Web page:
A most important step in the overall operation is shown in FIG. 4. At that time, launch tube 10 is being rapidly accelerated forwardly toward the face of the material to be subsequently impacted by the pulsed-type jet. In this forward cycle, the acceleration and velocity that are required for proper functioning are still within a regime that permits utilization of conventional movement techniques, peak acceleration being less than two-hundred G and peak velocity being less than twenty meters per second. The charge of additional liquid is injected into the nozzle only during a portion of the forward acceleration cycle of the launch tube by virtue of the positioning of the jetting liquid source 24. The important feature shown in FIG. 4 is the effect of inertia of the jet generating liquid 16' and piston 12. Because of their inertia, the liquid and the piston remain essentially stationary in space while launch tube 10 is accelerated past them. The most direct result of this action is to empty nozzle 14 of any liquid which had been resting therein from the previous cycle or from the subsequent injection of make-up liquid while the device was at its rearward-most position of FIG. 3.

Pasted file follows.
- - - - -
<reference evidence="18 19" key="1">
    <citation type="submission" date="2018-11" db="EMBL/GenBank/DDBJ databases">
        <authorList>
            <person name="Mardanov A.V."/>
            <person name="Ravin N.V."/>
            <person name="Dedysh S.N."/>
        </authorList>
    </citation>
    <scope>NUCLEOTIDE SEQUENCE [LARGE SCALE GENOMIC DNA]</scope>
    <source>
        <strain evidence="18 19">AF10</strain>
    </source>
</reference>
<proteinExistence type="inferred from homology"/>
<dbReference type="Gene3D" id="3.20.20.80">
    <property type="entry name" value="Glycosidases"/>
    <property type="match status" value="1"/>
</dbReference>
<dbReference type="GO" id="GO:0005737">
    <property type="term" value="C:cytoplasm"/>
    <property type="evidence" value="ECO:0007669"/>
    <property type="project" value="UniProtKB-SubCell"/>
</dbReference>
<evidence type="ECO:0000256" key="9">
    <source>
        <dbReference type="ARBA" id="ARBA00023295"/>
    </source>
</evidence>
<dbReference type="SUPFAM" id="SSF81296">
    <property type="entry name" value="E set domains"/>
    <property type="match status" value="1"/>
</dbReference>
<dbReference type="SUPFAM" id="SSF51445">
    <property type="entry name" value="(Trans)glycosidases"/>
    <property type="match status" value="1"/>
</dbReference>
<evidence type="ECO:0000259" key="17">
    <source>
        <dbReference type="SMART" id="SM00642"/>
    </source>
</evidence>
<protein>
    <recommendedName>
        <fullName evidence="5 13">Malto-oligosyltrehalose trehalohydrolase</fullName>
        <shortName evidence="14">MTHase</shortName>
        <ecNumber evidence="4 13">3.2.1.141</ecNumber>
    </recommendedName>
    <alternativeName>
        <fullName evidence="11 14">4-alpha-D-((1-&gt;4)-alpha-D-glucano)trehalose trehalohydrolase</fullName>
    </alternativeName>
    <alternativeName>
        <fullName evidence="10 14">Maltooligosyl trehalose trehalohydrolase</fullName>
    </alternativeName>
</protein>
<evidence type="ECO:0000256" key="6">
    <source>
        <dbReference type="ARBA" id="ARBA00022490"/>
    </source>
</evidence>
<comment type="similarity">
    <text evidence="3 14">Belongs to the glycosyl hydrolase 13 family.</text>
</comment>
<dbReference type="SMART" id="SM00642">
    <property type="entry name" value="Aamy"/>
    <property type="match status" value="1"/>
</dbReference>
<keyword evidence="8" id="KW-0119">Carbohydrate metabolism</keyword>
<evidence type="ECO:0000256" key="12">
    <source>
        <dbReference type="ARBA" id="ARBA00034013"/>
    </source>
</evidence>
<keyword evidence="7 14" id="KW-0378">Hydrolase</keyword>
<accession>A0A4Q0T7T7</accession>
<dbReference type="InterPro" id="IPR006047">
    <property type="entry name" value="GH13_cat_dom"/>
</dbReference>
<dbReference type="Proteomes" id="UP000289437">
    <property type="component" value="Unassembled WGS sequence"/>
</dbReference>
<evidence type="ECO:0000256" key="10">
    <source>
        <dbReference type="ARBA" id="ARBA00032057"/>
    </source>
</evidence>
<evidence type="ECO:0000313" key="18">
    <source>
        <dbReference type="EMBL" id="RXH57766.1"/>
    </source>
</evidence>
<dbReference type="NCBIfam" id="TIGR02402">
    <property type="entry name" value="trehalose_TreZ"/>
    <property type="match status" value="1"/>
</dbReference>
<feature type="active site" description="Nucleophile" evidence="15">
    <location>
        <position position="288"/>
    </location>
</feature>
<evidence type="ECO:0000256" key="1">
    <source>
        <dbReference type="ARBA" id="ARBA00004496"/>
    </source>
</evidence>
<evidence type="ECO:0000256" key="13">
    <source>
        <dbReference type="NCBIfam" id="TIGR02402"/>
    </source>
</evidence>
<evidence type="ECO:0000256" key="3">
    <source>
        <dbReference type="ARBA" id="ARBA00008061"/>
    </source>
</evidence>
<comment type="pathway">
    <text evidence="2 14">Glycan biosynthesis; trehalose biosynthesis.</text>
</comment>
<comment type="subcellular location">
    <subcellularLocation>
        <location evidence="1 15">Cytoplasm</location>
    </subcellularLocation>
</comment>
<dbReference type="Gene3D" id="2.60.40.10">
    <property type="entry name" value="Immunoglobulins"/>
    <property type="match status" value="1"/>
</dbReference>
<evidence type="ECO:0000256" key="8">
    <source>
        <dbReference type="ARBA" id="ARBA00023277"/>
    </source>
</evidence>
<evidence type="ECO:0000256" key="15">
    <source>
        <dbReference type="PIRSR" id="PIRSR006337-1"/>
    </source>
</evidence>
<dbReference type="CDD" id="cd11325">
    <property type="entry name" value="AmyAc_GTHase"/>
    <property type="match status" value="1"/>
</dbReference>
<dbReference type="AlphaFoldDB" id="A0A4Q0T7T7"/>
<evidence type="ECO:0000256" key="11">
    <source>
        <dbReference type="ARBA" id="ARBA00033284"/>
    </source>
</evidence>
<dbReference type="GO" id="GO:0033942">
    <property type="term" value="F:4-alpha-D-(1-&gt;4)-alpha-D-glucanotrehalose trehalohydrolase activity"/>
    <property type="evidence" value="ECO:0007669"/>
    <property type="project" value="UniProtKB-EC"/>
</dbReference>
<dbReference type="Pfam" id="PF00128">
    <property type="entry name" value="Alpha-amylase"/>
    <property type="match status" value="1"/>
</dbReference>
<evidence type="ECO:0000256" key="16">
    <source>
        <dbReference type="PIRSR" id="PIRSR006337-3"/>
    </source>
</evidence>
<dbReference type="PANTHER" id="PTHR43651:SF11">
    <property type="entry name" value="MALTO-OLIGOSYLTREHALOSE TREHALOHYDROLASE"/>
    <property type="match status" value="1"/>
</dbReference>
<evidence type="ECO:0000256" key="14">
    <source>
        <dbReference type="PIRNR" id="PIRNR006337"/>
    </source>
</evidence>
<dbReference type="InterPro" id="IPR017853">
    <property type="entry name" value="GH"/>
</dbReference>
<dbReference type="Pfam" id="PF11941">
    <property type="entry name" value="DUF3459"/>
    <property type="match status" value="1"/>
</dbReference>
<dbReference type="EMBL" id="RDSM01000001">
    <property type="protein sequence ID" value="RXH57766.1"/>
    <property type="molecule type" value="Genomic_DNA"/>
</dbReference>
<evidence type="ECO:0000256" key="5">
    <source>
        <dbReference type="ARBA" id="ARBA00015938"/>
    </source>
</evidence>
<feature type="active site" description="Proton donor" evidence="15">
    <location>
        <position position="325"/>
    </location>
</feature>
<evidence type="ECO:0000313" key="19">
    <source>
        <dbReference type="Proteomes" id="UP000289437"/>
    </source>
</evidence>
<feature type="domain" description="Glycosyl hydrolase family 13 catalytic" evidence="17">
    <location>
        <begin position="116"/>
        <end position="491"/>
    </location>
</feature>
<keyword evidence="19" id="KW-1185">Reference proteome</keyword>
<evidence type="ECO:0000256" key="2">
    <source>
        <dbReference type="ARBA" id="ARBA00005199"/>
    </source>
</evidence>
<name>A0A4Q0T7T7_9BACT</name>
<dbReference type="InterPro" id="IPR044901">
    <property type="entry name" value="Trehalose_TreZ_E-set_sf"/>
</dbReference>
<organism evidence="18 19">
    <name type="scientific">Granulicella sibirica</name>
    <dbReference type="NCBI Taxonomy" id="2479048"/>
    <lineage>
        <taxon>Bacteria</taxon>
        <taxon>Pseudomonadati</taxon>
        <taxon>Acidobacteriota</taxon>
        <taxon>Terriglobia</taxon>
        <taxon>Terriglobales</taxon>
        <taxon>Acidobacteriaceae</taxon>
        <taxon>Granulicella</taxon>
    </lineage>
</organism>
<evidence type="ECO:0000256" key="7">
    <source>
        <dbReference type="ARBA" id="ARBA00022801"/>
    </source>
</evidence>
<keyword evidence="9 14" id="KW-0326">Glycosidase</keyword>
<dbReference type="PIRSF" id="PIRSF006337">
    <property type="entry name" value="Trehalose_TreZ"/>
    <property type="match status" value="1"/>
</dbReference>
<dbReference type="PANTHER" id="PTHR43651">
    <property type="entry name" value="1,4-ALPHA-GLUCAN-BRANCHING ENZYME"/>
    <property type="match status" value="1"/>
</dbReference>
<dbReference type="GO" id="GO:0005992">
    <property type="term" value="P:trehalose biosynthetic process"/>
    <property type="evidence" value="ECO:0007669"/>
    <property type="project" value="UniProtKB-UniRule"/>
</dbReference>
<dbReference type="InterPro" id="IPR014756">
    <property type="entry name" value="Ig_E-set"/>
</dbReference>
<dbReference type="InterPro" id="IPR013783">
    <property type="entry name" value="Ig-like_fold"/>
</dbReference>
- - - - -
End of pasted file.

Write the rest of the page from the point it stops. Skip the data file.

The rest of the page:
A second effect of the rapid forward motion of nozzle 14 and tube 10 is to create a partial vacuum in tube 10 between the exit of nozzle 14 and piston 12. This partial vacuum is desirable for the successful generation of a high-quality pulsed jet when the piston and water package are subsequently accelerate into the nozzle. The quality of this partial vacuum may be improved as desired by either mechanically closing off the nozzle exit orifice during the forward accelerating cycle portion or by providing a stream of the jetting liquid as indicated by arrow 24 on the exterior of that exit such that the higher viscosity of the liquid, relative to air, acts as a fluid plug at the nozzle exit. Of course, some of that liquid is drawn into the launch tube and, when combined with the fluid already therein, serves as a source of the jetting liquid which must be added to the system at each cycle.